Palace slams Iceland resolution

Published July 12, 2019, 9:22 AM

by Gabriela Baron & Minka Klaudia Tiangco

By Argyll Cyrus Geducos and Dhel Nazario 

Malacañang rejected the adoption by the United Nations Human Rights Council (UNHRC) of Iceland’s resolution urging the body to present a comprehensive report on President Duterte’s drug war.

Presidential Spokesman Salvador Panelo (OPS / MANILA BULLETIN)
Presidential Spokesman Salvador Panelo
(OPS / MANILA BULLETIN)

The UNHRC adopted Iceland’s resolution, voting 18 for and 14 against with 15 abstentions.

The resolution formally requests UN High Commisioner for Human Rights Michelle Bachelet “to prepare a comprehensive written report” on the human rights situation in the country.

Presidential Spokesman Salvador Panelo called Iceland’s resolution as one-sided, narrow, and partisan, adding that it demonstrates how Western countries are “scornful” of the Philippines’ sovereign exercise of protecting its people.

“The resolution is grotesquely one-sided, outrageously narrow, and maliciously partisan. It reeks of nauseating politics completely devoid of respect for the sovereignty of our country, even as it is bereft of the gruesome realities of the drug menace in the country,” he said.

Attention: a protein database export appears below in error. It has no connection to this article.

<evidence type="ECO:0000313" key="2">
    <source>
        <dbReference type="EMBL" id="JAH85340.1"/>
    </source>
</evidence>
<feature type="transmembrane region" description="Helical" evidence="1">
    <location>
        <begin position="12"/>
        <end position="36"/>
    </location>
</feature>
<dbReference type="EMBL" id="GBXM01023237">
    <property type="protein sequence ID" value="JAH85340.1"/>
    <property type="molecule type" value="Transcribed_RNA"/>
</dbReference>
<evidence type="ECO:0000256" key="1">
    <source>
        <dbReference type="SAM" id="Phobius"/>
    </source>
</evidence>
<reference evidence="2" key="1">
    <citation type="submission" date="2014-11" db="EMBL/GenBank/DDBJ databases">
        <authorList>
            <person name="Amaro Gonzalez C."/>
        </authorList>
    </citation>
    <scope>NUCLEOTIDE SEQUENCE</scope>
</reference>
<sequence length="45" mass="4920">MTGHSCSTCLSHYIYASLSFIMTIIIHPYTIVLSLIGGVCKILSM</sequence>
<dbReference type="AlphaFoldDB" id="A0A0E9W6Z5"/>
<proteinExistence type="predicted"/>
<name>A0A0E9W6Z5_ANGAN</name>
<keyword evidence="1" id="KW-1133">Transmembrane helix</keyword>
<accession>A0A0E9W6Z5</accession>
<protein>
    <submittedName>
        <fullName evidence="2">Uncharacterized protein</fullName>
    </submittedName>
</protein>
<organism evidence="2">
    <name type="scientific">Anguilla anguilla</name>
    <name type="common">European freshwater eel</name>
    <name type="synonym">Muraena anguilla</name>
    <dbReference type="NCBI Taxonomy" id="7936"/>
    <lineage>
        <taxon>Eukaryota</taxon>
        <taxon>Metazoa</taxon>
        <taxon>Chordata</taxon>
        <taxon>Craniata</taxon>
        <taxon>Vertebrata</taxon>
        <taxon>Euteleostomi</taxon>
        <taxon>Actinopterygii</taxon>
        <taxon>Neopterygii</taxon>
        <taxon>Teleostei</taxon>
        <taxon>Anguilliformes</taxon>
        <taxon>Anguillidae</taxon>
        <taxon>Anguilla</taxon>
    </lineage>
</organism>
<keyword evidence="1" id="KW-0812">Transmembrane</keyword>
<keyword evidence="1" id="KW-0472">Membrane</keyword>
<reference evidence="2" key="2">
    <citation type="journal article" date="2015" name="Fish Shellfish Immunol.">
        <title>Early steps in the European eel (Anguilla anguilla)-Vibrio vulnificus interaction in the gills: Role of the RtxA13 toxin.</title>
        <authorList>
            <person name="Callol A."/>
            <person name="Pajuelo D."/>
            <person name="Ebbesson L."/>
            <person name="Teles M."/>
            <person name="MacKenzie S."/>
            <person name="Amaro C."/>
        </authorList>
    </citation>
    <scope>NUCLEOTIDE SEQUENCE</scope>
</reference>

‘Intrusive abuse is patent’

“Their intrusive abuse is patent and condemnable. It smacks of politicization designed to force our free state to be subservient to their imagined superiority,” he added.

The Palace official also said that the resolution was designed to embarrass the Philippines before the international community and the global audience.

“The Philippines is a sovereign state, undeserving of any intrusion by any country, under whatever disguised lofty principle it advances,” Panelo said.

“Any attempt to undermine our sovereignty will receive an uproarious rejection from our countrymen, it being a naked affront to their authority to run their domestic affairs they deem fit under the prevailing circumstances,” he added.

Foreign Affairs Secretary Teodoro Locsin Jr. said the government rejects the resolution and will not abide by it.

‘So detached from the truth’

“It [Philippines] cannot, in good conscience, abide by it. We will not accept a politically partisan and one-sided resolution, so detached from the truth on the ground. It comes straight from the mouth of the Queen in Alice in Wonderland, ‘First the judgment, then the proof’,” Locsin said in a statement on Thursday.

“It does not represent the will of the Council, much less that of the developing countries who are always the target of such resolutions. Western countries pushed for this resolution in the confidence that the world has forgotten what they did and what should have been done to them had there been a Human Rights Council,” Locsin’s statement read.

Locsin also said on Twitter that the resolution, co-sponsored by 27 other member-states of the UN, will have no effect.

“Such resolutions, especially those passed by a tiny minority, can and will be ignored,” he said on Twitter.

He, however, warned that the “initiative to insult the Philippines with the assumption without proof that it commits gross abuses there will be far reaching consequences.”

‘Filipinos satisfied with Duterte’